Pupil transport is vital to fully realising the right to basic education, as stipulated in the Constitution of the Republic of South Africa. In 2014, members of Equal Education (EE) in Nquthu, KwaZulu-Natal (KZN) raised long, dangerous walks to school as an obstacle to quality schooling. Pupils and educators identified that these contributed to lateness, absenteeism, tiredness and poor concentration. Furthermore, the lack of safe, reliable transport means that only around 5-10% of pupils attend school on rainy days. Pupils also face the threat of violence when walking to school, with girls at high risk for sexual violence and/or harassment. Since then, EE has been working to ensure that all qualifying pupils have access to transport by listening to their experiences, conducting research, mobilising, protesting and taking legal action supported by the Equal Education Law Centre (EELC). This has seen three schools in Nquthu receiving transport, with an additional 12 receiving buses and taxis in Nquthu in 2018 alone. Consistent campaigning also led to both the national Department of Transport (DoT) and provincial Department of Education (DoE) making provisions for proper transport. In 2017, Basic Education Minister Angie Motshekga committed to pressuring the National Treasury for a pupil transport grant. In 2022, EE’s recommendations for improvement were presented to the KZN Provincial Legislature’s Education Portfolio Committee. This forms part of a commitment to ensuring pupils in the province have access to safe and reliable transport guaranteeing access to quality and equal schooling experience.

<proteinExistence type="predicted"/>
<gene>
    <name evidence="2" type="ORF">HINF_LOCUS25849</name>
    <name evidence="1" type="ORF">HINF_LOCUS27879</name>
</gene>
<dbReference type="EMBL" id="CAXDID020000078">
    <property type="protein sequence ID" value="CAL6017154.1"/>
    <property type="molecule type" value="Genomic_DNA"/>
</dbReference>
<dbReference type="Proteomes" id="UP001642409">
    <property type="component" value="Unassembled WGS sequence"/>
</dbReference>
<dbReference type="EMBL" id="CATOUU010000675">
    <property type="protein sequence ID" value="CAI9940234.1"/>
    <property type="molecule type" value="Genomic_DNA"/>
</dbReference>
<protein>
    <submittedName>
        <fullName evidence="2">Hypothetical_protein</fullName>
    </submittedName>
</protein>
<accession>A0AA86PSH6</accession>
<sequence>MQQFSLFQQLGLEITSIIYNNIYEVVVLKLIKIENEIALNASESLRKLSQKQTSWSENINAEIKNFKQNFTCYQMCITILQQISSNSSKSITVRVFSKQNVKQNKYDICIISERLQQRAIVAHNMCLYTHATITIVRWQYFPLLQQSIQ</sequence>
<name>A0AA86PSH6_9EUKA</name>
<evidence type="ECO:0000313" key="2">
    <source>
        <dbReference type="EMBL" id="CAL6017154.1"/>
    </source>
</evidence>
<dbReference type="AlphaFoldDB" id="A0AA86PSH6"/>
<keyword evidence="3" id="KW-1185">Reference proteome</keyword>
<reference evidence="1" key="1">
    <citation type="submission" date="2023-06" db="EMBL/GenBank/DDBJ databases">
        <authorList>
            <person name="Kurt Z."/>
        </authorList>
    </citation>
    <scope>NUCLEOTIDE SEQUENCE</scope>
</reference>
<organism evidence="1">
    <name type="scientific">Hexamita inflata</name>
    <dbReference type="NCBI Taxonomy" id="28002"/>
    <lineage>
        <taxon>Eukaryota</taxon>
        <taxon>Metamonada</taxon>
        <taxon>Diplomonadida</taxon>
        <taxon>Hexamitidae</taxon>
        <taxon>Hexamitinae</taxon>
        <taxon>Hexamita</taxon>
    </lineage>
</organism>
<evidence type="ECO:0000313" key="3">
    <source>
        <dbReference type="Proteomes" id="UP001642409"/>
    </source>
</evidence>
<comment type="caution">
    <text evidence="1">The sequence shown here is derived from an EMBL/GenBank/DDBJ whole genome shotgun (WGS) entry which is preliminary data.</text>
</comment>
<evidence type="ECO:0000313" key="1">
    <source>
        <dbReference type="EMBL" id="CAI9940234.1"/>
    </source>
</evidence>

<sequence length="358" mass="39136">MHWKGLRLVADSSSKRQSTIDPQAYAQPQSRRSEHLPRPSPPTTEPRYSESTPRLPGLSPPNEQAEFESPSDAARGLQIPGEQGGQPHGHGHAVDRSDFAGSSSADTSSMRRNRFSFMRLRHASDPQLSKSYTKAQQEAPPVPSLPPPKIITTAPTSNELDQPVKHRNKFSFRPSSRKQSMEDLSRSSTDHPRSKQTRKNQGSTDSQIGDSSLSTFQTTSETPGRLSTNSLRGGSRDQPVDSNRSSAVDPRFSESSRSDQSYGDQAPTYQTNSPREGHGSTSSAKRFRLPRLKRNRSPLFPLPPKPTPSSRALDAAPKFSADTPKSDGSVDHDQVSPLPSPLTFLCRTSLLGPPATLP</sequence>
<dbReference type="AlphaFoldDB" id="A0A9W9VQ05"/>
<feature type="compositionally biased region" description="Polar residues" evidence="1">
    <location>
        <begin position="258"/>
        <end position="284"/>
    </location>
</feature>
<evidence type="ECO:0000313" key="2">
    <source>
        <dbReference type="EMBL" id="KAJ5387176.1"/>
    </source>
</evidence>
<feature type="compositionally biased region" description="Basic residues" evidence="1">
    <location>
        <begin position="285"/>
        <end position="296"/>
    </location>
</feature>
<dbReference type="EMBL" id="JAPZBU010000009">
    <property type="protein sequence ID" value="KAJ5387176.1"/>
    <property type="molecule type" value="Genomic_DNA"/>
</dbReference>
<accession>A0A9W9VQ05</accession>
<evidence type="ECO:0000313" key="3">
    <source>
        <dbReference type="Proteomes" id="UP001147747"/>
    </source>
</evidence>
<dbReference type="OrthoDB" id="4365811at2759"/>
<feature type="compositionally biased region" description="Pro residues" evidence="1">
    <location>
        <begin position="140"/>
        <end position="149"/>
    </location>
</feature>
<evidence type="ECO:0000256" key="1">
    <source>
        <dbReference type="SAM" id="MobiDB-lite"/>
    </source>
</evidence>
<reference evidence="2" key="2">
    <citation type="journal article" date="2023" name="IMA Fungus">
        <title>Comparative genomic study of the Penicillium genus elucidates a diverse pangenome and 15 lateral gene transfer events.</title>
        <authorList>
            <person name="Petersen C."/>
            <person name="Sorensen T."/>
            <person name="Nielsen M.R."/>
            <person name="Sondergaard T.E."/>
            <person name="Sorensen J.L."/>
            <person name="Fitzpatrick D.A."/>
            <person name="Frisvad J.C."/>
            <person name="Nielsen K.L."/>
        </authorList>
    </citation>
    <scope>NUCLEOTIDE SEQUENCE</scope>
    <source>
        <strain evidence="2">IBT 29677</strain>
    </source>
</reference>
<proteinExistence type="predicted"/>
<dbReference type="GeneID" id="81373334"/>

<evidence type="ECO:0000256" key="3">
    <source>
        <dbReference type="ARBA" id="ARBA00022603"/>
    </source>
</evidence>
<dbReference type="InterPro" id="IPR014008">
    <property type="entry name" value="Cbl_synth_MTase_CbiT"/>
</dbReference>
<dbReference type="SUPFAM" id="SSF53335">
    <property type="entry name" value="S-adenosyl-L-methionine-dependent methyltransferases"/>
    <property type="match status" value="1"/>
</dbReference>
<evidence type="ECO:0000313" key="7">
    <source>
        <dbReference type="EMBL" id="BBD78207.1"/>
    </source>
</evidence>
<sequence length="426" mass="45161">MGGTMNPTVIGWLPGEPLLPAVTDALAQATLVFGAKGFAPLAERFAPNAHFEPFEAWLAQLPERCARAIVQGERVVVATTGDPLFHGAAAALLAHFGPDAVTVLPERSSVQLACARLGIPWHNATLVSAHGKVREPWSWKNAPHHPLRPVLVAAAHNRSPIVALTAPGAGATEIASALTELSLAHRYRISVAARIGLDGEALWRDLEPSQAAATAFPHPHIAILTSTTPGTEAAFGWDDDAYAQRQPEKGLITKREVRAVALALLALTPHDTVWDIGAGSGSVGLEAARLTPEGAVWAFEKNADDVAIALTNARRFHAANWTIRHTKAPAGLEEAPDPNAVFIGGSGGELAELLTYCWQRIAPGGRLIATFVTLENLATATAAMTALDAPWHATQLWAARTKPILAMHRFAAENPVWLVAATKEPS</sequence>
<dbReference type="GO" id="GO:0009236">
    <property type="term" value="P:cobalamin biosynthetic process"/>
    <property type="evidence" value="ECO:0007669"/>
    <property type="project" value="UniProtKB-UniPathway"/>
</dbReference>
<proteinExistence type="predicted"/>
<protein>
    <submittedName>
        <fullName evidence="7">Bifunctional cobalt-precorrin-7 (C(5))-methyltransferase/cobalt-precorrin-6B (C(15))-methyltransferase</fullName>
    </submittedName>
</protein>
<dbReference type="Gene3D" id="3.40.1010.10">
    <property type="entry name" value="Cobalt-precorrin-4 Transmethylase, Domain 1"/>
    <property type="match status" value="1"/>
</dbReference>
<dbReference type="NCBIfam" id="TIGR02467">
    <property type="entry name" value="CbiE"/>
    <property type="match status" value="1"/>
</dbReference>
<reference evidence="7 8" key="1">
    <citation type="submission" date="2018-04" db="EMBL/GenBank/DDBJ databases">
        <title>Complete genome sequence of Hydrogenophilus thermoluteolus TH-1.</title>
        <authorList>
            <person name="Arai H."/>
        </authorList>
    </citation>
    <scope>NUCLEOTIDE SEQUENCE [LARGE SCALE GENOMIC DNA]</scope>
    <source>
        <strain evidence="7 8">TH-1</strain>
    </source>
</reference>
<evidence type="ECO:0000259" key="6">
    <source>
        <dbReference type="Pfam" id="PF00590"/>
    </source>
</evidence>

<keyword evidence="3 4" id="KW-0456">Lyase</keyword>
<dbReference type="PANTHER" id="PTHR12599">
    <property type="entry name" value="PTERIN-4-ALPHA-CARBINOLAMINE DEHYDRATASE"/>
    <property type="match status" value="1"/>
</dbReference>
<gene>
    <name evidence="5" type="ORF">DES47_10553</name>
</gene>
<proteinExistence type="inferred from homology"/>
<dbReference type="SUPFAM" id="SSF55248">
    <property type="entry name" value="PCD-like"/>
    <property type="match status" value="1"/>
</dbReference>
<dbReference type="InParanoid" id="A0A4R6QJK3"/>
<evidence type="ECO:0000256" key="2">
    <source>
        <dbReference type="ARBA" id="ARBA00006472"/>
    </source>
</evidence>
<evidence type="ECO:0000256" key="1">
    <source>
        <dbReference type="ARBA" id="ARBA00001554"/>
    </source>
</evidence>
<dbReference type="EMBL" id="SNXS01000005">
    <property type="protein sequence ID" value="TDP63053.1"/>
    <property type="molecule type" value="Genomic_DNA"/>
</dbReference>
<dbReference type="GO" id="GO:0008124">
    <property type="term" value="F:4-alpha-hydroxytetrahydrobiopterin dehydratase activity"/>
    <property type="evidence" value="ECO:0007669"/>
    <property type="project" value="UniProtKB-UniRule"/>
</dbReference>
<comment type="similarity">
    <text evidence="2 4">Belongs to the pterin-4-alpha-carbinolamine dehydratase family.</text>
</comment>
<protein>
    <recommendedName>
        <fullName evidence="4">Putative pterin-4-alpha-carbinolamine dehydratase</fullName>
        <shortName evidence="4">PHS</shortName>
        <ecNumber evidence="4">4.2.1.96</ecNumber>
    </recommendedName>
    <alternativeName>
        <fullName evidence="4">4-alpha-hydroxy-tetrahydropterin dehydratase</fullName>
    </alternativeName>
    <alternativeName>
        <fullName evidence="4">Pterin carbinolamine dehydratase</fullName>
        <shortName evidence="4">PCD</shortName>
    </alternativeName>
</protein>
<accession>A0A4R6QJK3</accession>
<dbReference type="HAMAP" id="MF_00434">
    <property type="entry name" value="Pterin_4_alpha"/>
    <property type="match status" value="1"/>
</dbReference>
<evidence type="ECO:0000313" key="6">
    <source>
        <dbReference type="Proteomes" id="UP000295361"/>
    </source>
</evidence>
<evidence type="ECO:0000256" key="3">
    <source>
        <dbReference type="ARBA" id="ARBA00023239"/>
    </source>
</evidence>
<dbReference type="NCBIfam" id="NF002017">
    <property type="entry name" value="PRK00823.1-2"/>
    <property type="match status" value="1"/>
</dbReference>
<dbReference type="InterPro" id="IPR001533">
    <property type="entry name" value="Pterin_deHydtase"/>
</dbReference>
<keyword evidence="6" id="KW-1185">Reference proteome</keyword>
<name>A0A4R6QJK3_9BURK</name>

Pupil transport is vital for realising the constitutional right to basic education. Although there are pupils throughout the country who must walk long distances to school, the situation is particularly severe in KwaZulu-Natal KZN, where some 500,000 pupils walk more than 30 minutes each way daily. Despite this, the KZN DoE planned to transport only 53% of qualifying pupils, the lowest in the country. In 2014, KZN pupils, teachers and principals began campaigning on the issue.
EE’s campaign led to investigations into this issue in KZN schools, litigation, marches and sending memorandum, submissions, and letters to the responsible government bodies. However, it was only after numerous efforts at correspondence and a march to the KZN DoE in Pietermaritzburg that the KZN DoE admitted that three schools in Nquthu qualified for transport, and only after months of efforts that the pupils received buses. EE also identified a further 12 schools in the area without access to pupil transport. As a result, EE released a statement demanding buses for these, an increase in the budget and a conditional grant to address the urgent pupil transport crisis in KZN schools.
Consistent advocacy by EE saw the National Pupil Transport Policy being published in 2015 by the National Department of Transport. In the EE analysis, submitted to the national Departments of Transport and of Basic Education, several concerns were highlighted, including the lack of clarity around planning, how different government departments would work together and budgeting. To ensure the government was addressing concerns over the lack of transport, a symbolic march from New Hanover to Pietermaritzburg in KZN (36.6km) was organised to demand proper implementation of the National Pupil Transport Policy. A memo was also handed over to the KZN MEC for Education demanding emergency relief for specific Nquthu schools, implementation of the National Pupil Transport Policy and more funds specifically for pupil transport (a conditional grant). The march took more than two days and was intended to symbolise the long walk to school that pupils in KZN and many others across South Africa endure.